Mr Ahmadinejad said today that his re-election was proof of the people's faith in his previous four-year government. "The election result confirmed the work of the ninth government which was based on honesty and service to the people," the hardline president said in a statement carried on the ISNA news agency the day after his return from Russia. "Twenty-five million people confirmed this kind of management of the country and it is now engraved in the revolution," said Mr Ahmadinejad, referring to the number of votes he won in Friday's election according to official results.

A pro-reform activist and a newspaper editor were arrested today, a reformist source told Reuters, the latest in dozens of such detentions. The source said Saeed Laylaz, the editor of business daily Sarmayeh, and an activist Mohammadreza Jalaiepour were both arrested on Wednesday morning. Mr Jalaiepour was detained at Tehran's international airport, the source said. Mr Laylaz is also a political analyst often critical of the economic and other policies of Mr Ahmadinejad's government. He is widely quoted by foreign media.

Earlier this week, a leading reformer said police had detained more than 100 reformers, including a brother of former president Mohammad Khatami. Police denied Mr Khatami's brother had been arrested. Yesterday, leading reformist Mohammad Ali Abtahi was arrested, his office said. The same day, Iranian state television said the "main agents" in post-election unrest were arrested with explosives and guns.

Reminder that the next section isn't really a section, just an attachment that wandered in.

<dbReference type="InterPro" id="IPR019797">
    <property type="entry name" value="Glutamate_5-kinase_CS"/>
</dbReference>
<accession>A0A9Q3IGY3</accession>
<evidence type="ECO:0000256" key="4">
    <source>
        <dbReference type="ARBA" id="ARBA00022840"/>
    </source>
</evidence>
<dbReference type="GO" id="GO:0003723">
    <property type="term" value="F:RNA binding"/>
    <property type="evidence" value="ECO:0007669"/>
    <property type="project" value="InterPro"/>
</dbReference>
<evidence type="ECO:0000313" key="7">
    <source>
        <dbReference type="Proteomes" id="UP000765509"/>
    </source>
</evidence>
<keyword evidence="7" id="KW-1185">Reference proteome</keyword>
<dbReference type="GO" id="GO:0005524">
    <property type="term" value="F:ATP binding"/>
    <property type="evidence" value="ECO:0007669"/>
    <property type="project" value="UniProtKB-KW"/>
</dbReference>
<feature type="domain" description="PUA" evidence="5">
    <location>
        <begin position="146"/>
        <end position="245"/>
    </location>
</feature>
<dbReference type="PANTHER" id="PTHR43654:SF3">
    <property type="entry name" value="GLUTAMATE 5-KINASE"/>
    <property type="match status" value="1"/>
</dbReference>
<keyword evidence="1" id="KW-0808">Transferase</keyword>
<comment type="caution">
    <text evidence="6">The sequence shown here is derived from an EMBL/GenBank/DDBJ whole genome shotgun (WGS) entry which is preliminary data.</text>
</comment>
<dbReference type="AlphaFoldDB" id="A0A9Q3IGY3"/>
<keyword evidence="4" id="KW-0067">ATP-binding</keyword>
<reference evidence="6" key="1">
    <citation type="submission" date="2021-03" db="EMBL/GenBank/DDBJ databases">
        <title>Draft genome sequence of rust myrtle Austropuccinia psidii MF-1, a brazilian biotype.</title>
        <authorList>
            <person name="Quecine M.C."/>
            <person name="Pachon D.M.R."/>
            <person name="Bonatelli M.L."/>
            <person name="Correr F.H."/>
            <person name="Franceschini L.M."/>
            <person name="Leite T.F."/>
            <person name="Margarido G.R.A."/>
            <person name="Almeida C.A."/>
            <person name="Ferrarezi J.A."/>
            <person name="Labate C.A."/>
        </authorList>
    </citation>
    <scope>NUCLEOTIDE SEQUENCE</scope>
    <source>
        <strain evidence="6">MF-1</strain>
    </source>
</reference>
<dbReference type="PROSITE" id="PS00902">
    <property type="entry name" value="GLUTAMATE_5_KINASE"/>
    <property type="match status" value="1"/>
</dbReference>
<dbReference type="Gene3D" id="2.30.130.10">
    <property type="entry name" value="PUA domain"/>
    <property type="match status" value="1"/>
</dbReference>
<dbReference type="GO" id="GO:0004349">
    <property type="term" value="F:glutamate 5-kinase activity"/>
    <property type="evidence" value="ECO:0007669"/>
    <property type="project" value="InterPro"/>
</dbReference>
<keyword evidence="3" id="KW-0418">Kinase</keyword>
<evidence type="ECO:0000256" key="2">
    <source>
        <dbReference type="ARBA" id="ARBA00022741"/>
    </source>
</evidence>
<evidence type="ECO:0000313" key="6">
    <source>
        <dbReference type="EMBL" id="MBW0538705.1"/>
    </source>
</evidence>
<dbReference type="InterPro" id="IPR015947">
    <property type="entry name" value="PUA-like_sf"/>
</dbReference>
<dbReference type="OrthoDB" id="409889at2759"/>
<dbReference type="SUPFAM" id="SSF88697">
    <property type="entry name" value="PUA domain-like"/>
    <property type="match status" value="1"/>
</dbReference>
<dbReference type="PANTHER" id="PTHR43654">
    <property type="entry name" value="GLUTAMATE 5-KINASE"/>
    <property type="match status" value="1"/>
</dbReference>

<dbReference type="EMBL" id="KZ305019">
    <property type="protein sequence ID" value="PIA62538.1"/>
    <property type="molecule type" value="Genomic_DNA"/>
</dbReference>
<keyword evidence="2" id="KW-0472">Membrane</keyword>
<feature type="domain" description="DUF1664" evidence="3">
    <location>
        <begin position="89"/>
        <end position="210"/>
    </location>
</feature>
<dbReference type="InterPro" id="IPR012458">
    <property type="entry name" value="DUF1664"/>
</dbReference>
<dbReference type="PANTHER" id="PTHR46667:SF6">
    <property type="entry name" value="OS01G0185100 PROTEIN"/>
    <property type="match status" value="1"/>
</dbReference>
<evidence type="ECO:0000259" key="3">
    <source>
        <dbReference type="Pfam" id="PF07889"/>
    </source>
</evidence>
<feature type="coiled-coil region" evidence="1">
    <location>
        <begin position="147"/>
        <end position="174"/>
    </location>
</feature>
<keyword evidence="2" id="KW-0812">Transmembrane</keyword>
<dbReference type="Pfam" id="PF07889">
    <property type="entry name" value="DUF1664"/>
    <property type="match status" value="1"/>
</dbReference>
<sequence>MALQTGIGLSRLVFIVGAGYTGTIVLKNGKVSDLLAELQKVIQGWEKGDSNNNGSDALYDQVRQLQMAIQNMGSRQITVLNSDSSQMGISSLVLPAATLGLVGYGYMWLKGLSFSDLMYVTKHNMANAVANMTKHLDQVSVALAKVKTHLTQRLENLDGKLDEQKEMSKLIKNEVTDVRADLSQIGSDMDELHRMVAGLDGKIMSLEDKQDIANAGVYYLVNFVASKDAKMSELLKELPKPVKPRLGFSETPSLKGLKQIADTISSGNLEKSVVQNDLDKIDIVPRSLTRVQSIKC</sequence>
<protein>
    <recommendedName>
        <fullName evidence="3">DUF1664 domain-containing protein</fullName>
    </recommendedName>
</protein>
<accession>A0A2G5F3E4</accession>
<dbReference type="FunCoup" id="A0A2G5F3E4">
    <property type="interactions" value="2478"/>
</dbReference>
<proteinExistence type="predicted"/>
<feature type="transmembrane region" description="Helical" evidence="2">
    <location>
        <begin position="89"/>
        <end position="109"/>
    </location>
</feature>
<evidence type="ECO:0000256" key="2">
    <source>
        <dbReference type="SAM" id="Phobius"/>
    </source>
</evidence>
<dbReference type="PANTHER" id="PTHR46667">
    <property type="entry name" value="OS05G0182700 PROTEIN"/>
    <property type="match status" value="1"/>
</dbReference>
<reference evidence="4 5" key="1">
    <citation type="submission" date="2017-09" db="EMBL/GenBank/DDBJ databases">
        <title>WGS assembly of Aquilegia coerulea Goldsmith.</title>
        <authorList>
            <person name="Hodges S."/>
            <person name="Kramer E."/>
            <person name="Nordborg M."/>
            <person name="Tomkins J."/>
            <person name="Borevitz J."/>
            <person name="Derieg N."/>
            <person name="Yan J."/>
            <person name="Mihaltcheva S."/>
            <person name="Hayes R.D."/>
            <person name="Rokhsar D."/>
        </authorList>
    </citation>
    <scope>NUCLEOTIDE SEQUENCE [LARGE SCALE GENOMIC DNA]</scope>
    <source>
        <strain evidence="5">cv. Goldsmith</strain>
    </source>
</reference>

An Iranian provincial prosecutor has warned that the "few elements" behind post-election unrest could face the death penalty under Islamic law. Mohammadreza Habibi, prosecutor-general in the central province of Isfahan, said these elements were controlled from outside Iran and urged them to stop "criminal activities", Fars News Agency reported. "We warn the few elements controlled by foreigners who try to disrupt domestic security by inciting individuals to destroy and to commit arson that the Islamic penal code for such individuals waging war against God is execution," Mr Habibi said.

"So before they are stricken with the law's anger they should return to the nation's embrace and avoid criminal measures and activities," he said. It was not clear if his warning applied to just Isfahan or the country as a whole. The rights group of Iranian Nobel peace laureate Shirin Ebadi gave its backing today to the popular protests over the disputed election and called for an end to violence by security and militia forces.

"The Human Rights Defenders Centre firmly calls on government and senior officials to stop violence being committed by security and military institutions," the group said in a statement. "We have seen a massive violent crackdown across the country by the police, the Basij (Islamic militia), and plainclothes groups directed and organised by these institutions which has brought about appalling catastrophes.

"We call on our fellow citizens to keep their calm and pursue their civil and rightful demands without clashes and tension," the group said, noting that peaceful gathering is a right enshrined in Iran's constitution. Mr Ebadi's group, which is an outspoken critic of the human rights situation in Iran, has faced mounting pressure in recent months after its office was shut down in a police raid in December 2008.

* AFP and Reuters